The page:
Extract from Thomas Jefferson to Martha Jefferson Randolph
|Aix en Provence March. 28. 1787.|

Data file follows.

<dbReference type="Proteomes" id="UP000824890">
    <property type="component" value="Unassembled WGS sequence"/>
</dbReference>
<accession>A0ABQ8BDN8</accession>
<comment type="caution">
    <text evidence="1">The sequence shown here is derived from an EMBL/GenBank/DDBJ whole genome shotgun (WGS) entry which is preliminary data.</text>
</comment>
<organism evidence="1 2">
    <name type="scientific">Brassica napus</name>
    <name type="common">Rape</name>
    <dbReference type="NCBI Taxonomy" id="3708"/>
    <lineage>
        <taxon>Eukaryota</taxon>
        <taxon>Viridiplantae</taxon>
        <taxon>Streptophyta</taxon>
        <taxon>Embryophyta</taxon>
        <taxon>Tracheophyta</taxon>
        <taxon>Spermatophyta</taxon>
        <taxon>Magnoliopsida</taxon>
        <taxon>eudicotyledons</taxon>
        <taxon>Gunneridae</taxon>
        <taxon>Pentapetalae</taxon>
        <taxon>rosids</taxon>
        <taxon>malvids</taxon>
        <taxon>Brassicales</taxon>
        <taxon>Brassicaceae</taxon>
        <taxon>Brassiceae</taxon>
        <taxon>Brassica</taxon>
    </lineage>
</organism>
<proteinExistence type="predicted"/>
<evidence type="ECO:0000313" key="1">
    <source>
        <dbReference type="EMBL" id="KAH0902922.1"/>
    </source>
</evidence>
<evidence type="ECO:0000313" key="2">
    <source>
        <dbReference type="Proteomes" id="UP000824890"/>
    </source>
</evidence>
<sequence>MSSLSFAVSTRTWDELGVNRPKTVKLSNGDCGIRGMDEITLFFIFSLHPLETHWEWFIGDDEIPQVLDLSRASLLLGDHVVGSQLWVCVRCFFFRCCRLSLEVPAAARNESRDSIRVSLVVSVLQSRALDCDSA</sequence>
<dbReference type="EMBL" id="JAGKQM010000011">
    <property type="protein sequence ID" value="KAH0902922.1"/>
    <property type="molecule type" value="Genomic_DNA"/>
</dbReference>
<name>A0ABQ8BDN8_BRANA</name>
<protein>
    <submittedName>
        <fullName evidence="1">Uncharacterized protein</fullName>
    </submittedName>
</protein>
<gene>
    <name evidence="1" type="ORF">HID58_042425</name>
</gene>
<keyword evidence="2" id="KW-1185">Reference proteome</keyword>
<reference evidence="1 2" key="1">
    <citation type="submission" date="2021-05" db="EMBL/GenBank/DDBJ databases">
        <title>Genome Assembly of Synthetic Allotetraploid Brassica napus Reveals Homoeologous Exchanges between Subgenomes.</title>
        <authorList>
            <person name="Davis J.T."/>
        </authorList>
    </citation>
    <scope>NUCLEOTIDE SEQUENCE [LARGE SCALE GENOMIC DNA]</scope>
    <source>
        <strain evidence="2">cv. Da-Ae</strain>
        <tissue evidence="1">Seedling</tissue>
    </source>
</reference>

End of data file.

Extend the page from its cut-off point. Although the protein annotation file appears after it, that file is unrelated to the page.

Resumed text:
of all the cankers of human happiness, none corrodes it with so silent, yet so baneful a tooth, as indolence. body & mind both unemployed, our being becomes a burthen, & every object about us loathsome, even the dearest. idleness begets ennui, ennui the hypochondria, & that a diseased body. no laborious person was ever yet hysterical. exercise & application produce order in our affairs, health of body, chearfulness of mind, & these make us precious to our friends. it is while we are young that the habit of industry is formed, if not then, it never is afterwards. the fortune of our lives therefore depends on employing well the short period of youth. if at any moment, my dear, you catch yourself [. . .] in idleness, start from it as you would from a precipice of a gulph. you are not however to consider yourself unemployed while taking exercise. that is necessary for your health, and health is the first of all objects.